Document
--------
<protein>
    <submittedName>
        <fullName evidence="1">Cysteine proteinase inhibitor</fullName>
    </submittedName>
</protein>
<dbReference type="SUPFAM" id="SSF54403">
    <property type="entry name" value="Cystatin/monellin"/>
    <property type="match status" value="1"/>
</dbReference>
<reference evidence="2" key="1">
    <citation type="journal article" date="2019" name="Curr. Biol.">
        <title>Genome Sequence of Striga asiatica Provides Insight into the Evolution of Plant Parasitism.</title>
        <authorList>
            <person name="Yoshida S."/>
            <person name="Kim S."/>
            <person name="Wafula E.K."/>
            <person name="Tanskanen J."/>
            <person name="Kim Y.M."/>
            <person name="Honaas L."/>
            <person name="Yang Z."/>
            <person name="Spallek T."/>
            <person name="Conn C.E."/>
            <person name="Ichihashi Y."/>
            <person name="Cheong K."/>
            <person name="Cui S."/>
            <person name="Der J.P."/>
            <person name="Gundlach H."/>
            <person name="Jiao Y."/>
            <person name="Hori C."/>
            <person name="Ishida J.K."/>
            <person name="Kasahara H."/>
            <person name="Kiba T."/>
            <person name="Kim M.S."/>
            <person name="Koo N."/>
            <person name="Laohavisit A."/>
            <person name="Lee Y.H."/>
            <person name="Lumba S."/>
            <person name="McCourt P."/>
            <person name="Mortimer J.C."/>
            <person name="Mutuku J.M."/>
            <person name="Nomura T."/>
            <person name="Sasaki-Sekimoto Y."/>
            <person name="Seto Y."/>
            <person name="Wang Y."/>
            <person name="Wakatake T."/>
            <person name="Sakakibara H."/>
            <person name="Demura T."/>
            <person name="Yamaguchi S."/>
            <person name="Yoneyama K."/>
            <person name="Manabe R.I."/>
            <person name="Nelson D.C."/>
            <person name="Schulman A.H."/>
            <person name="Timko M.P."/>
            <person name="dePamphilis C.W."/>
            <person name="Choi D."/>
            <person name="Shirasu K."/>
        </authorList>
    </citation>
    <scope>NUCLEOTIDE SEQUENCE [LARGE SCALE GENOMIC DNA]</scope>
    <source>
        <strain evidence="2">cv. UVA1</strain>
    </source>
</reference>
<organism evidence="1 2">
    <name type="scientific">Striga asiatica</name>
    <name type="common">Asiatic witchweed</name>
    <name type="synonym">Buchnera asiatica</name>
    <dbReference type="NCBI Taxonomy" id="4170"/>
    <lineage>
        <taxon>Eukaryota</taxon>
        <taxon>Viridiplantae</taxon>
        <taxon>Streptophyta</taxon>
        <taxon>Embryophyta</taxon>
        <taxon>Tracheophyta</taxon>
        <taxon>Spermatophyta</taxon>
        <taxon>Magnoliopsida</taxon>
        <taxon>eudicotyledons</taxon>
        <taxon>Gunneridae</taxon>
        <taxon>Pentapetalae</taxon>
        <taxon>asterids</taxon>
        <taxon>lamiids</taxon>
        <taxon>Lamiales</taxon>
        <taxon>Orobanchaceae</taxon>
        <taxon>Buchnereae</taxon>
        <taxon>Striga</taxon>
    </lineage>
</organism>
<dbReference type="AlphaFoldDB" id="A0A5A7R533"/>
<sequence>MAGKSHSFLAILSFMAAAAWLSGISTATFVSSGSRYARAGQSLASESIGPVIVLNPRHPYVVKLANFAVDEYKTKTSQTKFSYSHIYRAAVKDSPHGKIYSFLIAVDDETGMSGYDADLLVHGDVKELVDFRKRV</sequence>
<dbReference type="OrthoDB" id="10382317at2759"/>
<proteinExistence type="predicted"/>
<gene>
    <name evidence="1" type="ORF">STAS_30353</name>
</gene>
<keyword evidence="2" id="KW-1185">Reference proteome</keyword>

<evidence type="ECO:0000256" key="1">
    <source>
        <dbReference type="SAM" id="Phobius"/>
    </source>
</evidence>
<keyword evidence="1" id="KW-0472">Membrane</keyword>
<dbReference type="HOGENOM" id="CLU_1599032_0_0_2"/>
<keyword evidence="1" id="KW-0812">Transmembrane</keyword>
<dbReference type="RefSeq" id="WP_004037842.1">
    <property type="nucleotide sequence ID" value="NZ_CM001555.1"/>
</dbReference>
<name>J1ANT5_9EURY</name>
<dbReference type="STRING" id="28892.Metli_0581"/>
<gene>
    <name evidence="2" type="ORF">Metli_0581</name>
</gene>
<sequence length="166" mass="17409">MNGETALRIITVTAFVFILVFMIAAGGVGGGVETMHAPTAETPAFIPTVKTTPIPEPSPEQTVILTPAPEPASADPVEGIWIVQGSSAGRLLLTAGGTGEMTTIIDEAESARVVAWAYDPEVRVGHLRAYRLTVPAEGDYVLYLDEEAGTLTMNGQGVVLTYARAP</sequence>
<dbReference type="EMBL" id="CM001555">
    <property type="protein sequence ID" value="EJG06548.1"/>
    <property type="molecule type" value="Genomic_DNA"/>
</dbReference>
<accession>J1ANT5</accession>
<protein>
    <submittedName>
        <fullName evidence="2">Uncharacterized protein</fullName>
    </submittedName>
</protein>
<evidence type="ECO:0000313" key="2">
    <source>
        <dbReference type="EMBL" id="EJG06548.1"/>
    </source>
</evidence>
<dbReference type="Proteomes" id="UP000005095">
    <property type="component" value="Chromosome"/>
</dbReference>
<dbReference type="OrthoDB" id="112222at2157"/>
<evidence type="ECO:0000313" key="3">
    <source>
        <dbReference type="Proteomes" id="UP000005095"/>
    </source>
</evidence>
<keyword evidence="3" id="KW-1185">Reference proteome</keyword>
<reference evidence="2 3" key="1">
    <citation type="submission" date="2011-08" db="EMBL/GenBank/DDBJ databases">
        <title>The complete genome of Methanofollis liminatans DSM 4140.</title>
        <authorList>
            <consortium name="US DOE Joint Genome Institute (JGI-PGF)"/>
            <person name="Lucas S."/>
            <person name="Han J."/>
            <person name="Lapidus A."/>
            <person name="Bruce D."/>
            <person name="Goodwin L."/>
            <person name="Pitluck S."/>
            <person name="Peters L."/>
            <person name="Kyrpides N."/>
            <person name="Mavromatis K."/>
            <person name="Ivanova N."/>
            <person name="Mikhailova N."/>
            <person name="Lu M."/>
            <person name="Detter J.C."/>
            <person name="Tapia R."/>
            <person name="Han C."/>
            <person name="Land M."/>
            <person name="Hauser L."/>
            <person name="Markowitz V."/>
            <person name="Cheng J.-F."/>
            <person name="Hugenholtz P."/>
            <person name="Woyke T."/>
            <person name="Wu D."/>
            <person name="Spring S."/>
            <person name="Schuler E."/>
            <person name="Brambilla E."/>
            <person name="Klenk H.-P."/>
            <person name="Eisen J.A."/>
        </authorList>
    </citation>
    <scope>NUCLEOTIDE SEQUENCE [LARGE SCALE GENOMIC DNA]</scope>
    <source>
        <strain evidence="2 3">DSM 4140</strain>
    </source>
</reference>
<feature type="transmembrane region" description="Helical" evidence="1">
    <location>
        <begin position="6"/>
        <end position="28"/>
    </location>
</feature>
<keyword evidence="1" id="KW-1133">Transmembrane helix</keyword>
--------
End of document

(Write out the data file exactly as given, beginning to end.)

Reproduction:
<protein>
    <submittedName>
        <fullName evidence="1">Cysteine proteinase inhibitor</fullName>
    </submittedName>
</protein>
<dbReference type="SUPFAM" id="SSF54403">
    <property type="entry name" value="Cystatin/monellin"/>
    <property type="match status" value="1"/>
</dbReference>
<reference evidence="2" key="1">
    <citation type="journal article" date="2019" name="Curr. Biol.">
        <title>Genome Sequence of Striga asiatica Provides Insight into the Evolution of Plant Parasitism.</title>
        <authorList>
            <person name="Yoshida S."/>
            <person name="Kim S."/>
            <person name="Wafula E.K."/>
            <person name="Tanskanen J."/>
            <person name="Kim Y.M."/>
            <person name="Honaas L."/>
            <person name="Yang Z."/>
            <person name="Spallek T."/>
            <person name="Conn C.E."/>
            <person name="Ichihashi Y."/>
            <person name="Cheong K."/>
            <person name="Cui S."/>
            <person name="Der J.P."/>
            <person name="Gundlach H."/>
            <person name="Jiao Y."/>
            <person name="Hori C."/>
            <person name="Ishida J.K."/>
            <person name="Kasahara H."/>
            <person name="Kiba T."/>
            <person name="Kim M.S."/>
            <person name="Koo N."/>
            <person name="Laohavisit A."/>
            <person name="Lee Y.H."/>
            <person name="Lumba S."/>
            <person name="McCourt P."/>
            <person name="Mortimer J.C."/>
            <person name="Mutuku J.M."/>
            <person name="Nomura T."/>
            <person name="Sasaki-Sekimoto Y."/>
            <person name="Seto Y."/>
            <person name="Wang Y."/>
            <person name="Wakatake T."/>
            <person name="Sakakibara H."/>
            <person name="Demura T."/>
            <person name="Yamaguchi S."/>
            <person name="Yoneyama K."/>
            <person name="Manabe R.I."/>
            <person name="Nelson D.C."/>
            <person name="Schulman A.H."/>
            <person name="Timko M.P."/>
            <person name="dePamphilis C.W."/>
            <person name="Choi D."/>
            <person name="Shirasu K."/>
        </authorList>
    </citation>
    <scope>NUCLEOTIDE SEQUENCE [LARGE SCALE GENOMIC DNA]</scope>
    <source>
        <strain evidence="2">cv. UVA1</strain>
    </source>
</reference>
<organism evidence="1 2">
    <name type="scientific">Striga asiatica</name>
    <name type="common">Asiatic witchweed</name>
    <name type="synonym">Buchnera asiatica</name>
    <dbReference type="NCBI Taxonomy" id="4170"/>
    <lineage>
        <taxon>Eukaryota</taxon>
        <taxon>Viridiplantae</taxon>
        <taxon>Streptophyta</taxon>
        <taxon>Embryophyta</taxon>
        <taxon>Tracheophyta</taxon>
        <taxon>Spermatophyta</taxon>
        <taxon>Magnoliopsida</taxon>
        <taxon>eudicotyledons</taxon>
        <taxon>Gunneridae</taxon>
        <taxon>Pentapetalae</taxon>
        <taxon>asterids</taxon>
        <taxon>lamiids</taxon>
        <taxon>Lamiales</taxon>
        <taxon>Orobanchaceae</taxon>
        <taxon>Buchnereae</taxon>
        <taxon>Striga</taxon>
    </lineage>
</organism>
<dbReference type="AlphaFoldDB" id="A0A5A7R533"/>
<sequence>MAGKSHSFLAILSFMAAAAWLSGISTATFVSSGSRYARAGQSLASESIGPVIVLNPRHPYVVKLANFAVDEYKTKTSQTKFSYSHIYRAAVKDSPHGKIYSFLIAVDDETGMSGYDADLLVHGDVKELVDFRKRV</sequence>
<dbReference type="OrthoDB" id="10382317at2759"/>
<proteinExistence type="predicted"/>
<gene>
    <name evidence="1" type="ORF">STAS_30353</name>
</gene>
<keyword evidence="2" id="KW-1185">Reference proteome</keyword>

<evidence type="ECO:0000256" key="1">
    <source>
        <dbReference type="SAM" id="Phobius"/>
    </source>
</evidence>
<keyword evidence="1" id="KW-0472">Membrane</keyword>
<dbReference type="HOGENOM" id="CLU_1599032_0_0_2"/>
<keyword evidence="1" id="KW-0812">Transmembrane</keyword>
<dbReference type="RefSeq" id="WP_004037842.1">
    <property type="nucleotide sequence ID" value="NZ_CM001555.1"/>
</dbReference>
<name>J1ANT5_9EURY</name>
<dbReference type="STRING" id="28892.Metli_0581"/>
<gene>
    <name evidence="2" type="ORF">Metli_0581</name>
</gene>
<sequence length="166" mass="17409">MNGETALRIITVTAFVFILVFMIAAGGVGGGVETMHAPTAETPAFIPTVKTTPIPEPSPEQTVILTPAPEPASADPVEGIWIVQGSSAGRLLLTAGGTGEMTTIIDEAESARVVAWAYDPEVRVGHLRAYRLTVPAEGDYVLYLDEEAGTLTMNGQGVVLTYARAP</sequence>
<dbReference type="EMBL" id="CM001555">
    <property type="protein sequence ID" value="EJG06548.1"/>
    <property type="molecule type" value="Genomic_DNA"/>
</dbReference>
<accession>J1ANT5</accession>
<protein>
    <submittedName>
        <fullName evidence="2">Uncharacterized protein</fullName>
    </submittedName>
</protein>
<evidence type="ECO:0000313" key="2">
    <source>
        <dbReference type="EMBL" id="EJG06548.1"/>
    </source>
</evidence>
<dbReference type="Proteomes" id="UP000005095">
    <property type="component" value="Chromosome"/>
</dbReference>
<dbReference type="OrthoDB" id="112222at2157"/>
<evidence type="ECO:0000313" key="3">
    <source>
        <dbReference type="Proteomes" id="UP000005095"/>
    </source>
</evidence>
<keyword evidence="3" id="KW-1185">Reference proteome</keyword>
<reference evidence="2 3" key="1">
    <citation type="submission" date="2011-08" db="EMBL/GenBank/DDBJ databases">
        <title>The complete genome of Methanofollis liminatans DSM 4140.</title>
        <authorList>
            <consortium name="US DOE Joint Genome Institute (JGI-PGF)"/>
            <person name="Lucas S."/>
            <person name="Han J."/>
            <person name="Lapidus A."/>
            <person name="Bruce D."/>
            <person name="Goodwin L."/>
            <person name="Pitluck S."/>
            <person name="Peters L."/>
            <person name="Kyrpides N."/>
            <person name="Mavromatis K."/>
            <person name="Ivanova N."/>
            <person name="Mikhailova N."/>
            <person name="Lu M."/>
            <person name="Detter J.C."/>
            <person name="Tapia R."/>
            <person name="Han C."/>
            <person name="Land M."/>
            <person name="Hauser L."/>
            <person name="Markowitz V."/>
            <person name="Cheng J.-F."/>
            <person name="Hugenholtz P."/>
            <person name="Woyke T."/>
            <person name="Wu D."/>
            <person name="Spring S."/>
            <person name="Schuler E."/>
            <person name="Brambilla E."/>
            <person name="Klenk H.-P."/>
            <person name="Eisen J.A."/>
        </authorList>
    </citation>
    <scope>NUCLEOTIDE SEQUENCE [LARGE SCALE GENOMIC DNA]</scope>
    <source>
        <strain evidence="2 3">DSM 4140</strain>
    </source>
</reference>
<feature type="transmembrane region" description="Helical" evidence="1">
    <location>
        <begin position="6"/>
        <end position="28"/>
    </location>
</feature>
<keyword evidence="1" id="KW-1133">Transmembrane helix</keyword>